CAIRA tests emergency response procedures to chemical incident

(From left) “Patients” Jeff Forster and Ted Moran simulate showering and medic Spc. Paul Abucher, (wearing mask) with Kirk U.S. Army Health Clinic and Melissa Moskunas, of ECBC Safety, observe during a Chemical Accident Incident Response and Assistance exercise at the APG South (Edgewood) medical clinic March 23, 2017. | U.S. Army photo by Rachel Ponder, APG News

Emergency response procedures were put to the test during a quarterly Chemical Accident Incident Response and Assistance, or CAIRA, exercise at the APG South (Edgewood) medical clinic March 23.

Teams from Kirk U.S. Army Health Clinic, or KUSAHC, the U.S. Army Edgewood Chemical Biological Center, known as ECBC, and fire and emergency medical responders from the Directorate of Emergency Services participated in the exercise. The exercise scenario called responders to action after two ECBC employees, Ted Moran and Jeff Forster, self-report potential contamination from a dilute chemical agent to the medical clinic.

With the Army’s CBRNE Center of Excellence located at APG South, planners said it is imperative that tenant units and emergency responders are trained to efficiently respond to chemical-related incidents. CAIRA exercises are designed to test response plans.

“Here at [KUSAHC] we are going to be evaluating how well the clinic staff responds to an employee presenting to the clinic who is potentially exposed and work through some [decontamination] procedures,” said Dr. Mark Lovell, chief of Occupational and Community Health, prior to the exercise.

KUSAHC Surety Specialist Barry Hersey said organizations take turns hosting quarterly CAIRA exercises to test their procedures in the event of an accident. The most recent exercise was the first time a response was initiated at the clinic.

“This particular exercise was hosted by ECBC [personnel] who recognized the possibility of an event occurring at the clinic. Representatives from ECBC worked with the Medical Response Team Leader/Competent Medical Authority [Dr. Carrie Dorsey, with KUSAHC] allowing the facility to exercise and improve their response procedures,” he said.

Once notified, clinic staff members immediately created an emergency operations center, or EOC, within the clinic, recorded scenario information using a computer software program called WebEOC, and coordinated with the APG EOC.

Clinic medics, Staff Sgt. Andries DeLanghe and Spc. Paul Abucher, donned personal protective equipment, or PPE, and assisted in the evaluation and rapid decontamination process.

DeLanghe and Abucher directed “patients” Moran and Forster through the decontamination shower facilities at the Edgewood clinic, observing the patients as they simulated a thorough soap and water showering. The medics were on stand-by to provide assistance or medical treatment if necessary.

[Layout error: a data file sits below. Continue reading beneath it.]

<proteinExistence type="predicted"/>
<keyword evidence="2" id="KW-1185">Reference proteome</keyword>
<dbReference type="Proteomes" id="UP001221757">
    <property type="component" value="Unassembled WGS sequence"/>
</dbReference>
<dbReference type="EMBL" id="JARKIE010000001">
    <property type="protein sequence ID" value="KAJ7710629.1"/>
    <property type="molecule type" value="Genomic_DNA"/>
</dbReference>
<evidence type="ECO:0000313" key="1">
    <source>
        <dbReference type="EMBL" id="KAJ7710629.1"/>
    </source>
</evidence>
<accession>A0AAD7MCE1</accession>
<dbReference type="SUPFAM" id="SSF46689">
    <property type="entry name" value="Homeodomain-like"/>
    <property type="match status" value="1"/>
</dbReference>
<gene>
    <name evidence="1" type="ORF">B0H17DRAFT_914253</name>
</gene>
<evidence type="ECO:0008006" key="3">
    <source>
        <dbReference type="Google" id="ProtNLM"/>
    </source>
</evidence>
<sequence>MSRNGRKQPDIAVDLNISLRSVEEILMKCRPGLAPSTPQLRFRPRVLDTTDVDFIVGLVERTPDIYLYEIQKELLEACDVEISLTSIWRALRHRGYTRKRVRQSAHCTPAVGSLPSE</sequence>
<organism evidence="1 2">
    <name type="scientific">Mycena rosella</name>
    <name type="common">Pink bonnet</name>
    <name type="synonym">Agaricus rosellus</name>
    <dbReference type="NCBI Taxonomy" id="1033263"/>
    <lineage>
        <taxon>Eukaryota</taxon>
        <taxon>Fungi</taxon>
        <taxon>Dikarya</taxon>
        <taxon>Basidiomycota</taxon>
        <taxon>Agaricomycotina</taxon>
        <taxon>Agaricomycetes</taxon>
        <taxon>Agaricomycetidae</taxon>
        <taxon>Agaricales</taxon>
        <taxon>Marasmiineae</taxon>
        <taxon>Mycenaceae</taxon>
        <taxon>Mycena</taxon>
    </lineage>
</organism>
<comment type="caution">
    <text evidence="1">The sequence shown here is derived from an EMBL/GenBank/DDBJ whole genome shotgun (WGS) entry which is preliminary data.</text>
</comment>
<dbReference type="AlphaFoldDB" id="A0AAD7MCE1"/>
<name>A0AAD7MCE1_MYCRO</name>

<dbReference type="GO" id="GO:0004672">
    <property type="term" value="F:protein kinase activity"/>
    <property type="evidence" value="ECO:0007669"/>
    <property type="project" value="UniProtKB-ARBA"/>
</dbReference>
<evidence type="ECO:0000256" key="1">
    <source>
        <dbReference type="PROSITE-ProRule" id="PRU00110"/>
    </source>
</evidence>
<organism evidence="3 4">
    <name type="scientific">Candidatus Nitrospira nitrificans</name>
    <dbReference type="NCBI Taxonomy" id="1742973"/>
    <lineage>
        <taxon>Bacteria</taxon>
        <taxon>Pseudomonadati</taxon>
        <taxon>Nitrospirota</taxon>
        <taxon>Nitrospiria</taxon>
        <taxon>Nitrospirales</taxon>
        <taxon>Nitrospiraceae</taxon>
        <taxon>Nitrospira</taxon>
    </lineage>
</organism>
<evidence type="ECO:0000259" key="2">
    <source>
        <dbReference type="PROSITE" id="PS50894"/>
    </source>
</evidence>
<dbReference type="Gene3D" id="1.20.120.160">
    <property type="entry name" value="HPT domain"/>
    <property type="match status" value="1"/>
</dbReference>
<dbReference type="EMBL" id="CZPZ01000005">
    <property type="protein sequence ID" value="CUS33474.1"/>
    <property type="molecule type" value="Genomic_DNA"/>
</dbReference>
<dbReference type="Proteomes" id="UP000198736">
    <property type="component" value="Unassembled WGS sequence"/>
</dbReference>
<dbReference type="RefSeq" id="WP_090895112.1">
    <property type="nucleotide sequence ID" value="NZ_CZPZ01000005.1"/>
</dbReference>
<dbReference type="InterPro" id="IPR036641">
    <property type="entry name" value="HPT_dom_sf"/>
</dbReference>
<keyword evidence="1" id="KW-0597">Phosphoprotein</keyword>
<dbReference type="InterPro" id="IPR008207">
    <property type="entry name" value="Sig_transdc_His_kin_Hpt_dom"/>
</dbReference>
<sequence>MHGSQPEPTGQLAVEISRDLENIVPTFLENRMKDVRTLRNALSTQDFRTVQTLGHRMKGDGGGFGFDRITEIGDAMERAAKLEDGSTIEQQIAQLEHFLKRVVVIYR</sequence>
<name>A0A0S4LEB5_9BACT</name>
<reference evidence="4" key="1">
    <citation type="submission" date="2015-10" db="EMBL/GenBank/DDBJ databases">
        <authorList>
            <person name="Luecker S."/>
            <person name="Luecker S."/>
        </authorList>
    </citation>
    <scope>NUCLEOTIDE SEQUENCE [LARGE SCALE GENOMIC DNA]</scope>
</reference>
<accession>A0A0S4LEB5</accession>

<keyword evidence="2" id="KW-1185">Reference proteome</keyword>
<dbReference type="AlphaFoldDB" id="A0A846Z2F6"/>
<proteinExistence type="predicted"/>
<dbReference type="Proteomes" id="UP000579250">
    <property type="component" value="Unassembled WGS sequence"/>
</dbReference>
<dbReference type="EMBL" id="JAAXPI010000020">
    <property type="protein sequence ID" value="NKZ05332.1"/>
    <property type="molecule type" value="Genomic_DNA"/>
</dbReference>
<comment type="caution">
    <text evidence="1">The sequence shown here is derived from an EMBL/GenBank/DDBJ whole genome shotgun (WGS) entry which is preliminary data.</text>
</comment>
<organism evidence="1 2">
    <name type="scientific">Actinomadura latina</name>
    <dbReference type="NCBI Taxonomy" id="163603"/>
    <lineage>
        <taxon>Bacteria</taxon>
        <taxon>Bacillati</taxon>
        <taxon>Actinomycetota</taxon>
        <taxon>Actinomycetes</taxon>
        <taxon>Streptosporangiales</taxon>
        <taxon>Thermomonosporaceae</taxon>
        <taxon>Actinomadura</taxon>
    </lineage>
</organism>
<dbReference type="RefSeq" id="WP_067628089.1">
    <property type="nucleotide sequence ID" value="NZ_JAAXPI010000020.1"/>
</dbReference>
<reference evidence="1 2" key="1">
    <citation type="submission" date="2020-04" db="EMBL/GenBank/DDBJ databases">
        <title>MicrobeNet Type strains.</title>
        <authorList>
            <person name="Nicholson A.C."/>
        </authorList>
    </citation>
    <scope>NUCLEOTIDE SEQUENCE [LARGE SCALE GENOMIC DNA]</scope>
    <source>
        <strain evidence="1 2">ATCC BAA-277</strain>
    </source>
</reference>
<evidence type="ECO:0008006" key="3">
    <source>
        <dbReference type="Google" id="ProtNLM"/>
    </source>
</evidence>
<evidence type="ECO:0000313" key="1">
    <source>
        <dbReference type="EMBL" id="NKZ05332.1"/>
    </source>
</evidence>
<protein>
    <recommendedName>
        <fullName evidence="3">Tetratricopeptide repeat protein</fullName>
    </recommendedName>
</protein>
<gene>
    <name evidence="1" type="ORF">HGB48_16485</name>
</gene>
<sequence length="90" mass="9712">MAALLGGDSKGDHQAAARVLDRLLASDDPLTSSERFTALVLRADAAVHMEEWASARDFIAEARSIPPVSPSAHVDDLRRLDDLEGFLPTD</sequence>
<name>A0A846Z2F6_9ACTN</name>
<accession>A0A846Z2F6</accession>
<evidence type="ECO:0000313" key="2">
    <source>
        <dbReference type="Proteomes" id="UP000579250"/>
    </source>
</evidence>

After the shower, firefighter and emergency medical technician, or EMT, Erik Petersen used a hand-held chemical detector called a RAID M100, to conduct a gross level monitor test to check for adequate decontamination. The RAID M100 can identify chemical warfare agents and toxic industrial chemicals. During this procedure, Lt. Jay Bannon, with the APG Fire Department, served as a liaison, relaying information to the appropriate personnel.

Firefighter and emergency medical technician Erik Petersen uses a hand-held chemical detector called a RAID M100, to conduct a gross level monitor test for decontamination on “patient” Jeff Forster of the U.S. Army Edgewood Chemical Biological Center, as Melissa Moskunas, with ECBC Safety, left, observes during a Chemical Accident Incident Response and Assistance exercise at the APG South (Edgewood) medical clinic March 23, 2017. | U.S. Army photo by Rachel Ponder, APG News

Assistant Chief of Emergency Medical Services Michael Slayman, said that in the event of an emergency, APG EMTs can set up a mobile decontamination and monitoring area in about seven to 10 minutes.

Part of the exercise included a mobile decontamination area in which a Real Time Analytical Platform or RTAP, by EMTs to test for any low level residual contamination.

An after-exercise hotwash

Slayman said immediately after a CAIRA exercise, participants conduct an immediate discussion evaluating strengths and weaknesses, known as a “hotwash.” They meet again for a detailed after action review. This normally results in due-outs and additional training, he said.

“This is so we can evaluate our programs, identify any issues we have and move forward.”

Slayman said one strength of the exercise was having several subject matter experts and resources available. An area identified for improvement, he said, was communication procedures.

“This [exercise] just emphasizes that [we need to improve communication procedures], and gives us the teeth that we need to follow through and get the corrective actions in place,” he said.

Hersey said he was pleased with how the clinic staff was ready to immediately respond to an emergency.

“The clinic staff worked very well with each other,” he said. “The medics immediately began dressing in PPE to meet the casualties and escort them through the decontamination process for their medical assessment and treatment. The exercises improve communications each time they are conducted.”

 

Story by Rachel Ponder, APG News

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